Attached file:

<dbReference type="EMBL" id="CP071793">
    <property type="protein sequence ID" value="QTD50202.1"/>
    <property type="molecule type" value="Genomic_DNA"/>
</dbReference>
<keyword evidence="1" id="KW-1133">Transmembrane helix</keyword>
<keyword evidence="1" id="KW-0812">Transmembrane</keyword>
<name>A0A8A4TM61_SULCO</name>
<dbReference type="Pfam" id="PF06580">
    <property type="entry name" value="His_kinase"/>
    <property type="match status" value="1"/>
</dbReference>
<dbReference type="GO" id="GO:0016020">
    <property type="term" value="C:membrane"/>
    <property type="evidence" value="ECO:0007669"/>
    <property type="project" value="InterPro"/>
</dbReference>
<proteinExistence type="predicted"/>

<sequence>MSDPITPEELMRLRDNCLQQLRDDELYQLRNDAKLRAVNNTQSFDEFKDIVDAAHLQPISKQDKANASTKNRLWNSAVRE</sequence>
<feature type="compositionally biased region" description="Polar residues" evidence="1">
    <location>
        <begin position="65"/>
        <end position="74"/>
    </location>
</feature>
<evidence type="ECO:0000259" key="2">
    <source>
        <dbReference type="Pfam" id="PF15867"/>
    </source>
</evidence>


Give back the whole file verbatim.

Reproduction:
<dbReference type="EMBL" id="CP071793">
    <property type="protein sequence ID" value="QTD50202.1"/>
    <property type="molecule type" value="Genomic_DNA"/>
</dbReference>
<keyword evidence="1" id="KW-1133">Transmembrane helix</keyword>
<keyword evidence="1" id="KW-0812">Transmembrane</keyword>
<name>A0A8A4TM61_SULCO</name>
<dbReference type="Pfam" id="PF06580">
    <property type="entry name" value="His_kinase"/>
    <property type="match status" value="1"/>
</dbReference>
<dbReference type="GO" id="GO:0016020">
    <property type="term" value="C:membrane"/>
    <property type="evidence" value="ECO:0007669"/>
    <property type="project" value="InterPro"/>
</dbReference>
<proteinExistence type="predicted"/>

<sequence>MSDPITPEELMRLRDNCLQQLRDDELYQLRNDAKLRAVNNTQSFDEFKDIVDAAHLQPISKQDKANASTKNRLWNSAVRE</sequence>
<feature type="compositionally biased region" description="Polar residues" evidence="1">
    <location>
        <begin position="65"/>
        <end position="74"/>
    </location>
</feature>
<evidence type="ECO:0000259" key="2">
    <source>
        <dbReference type="Pfam" id="PF15867"/>
    </source>
</evidence>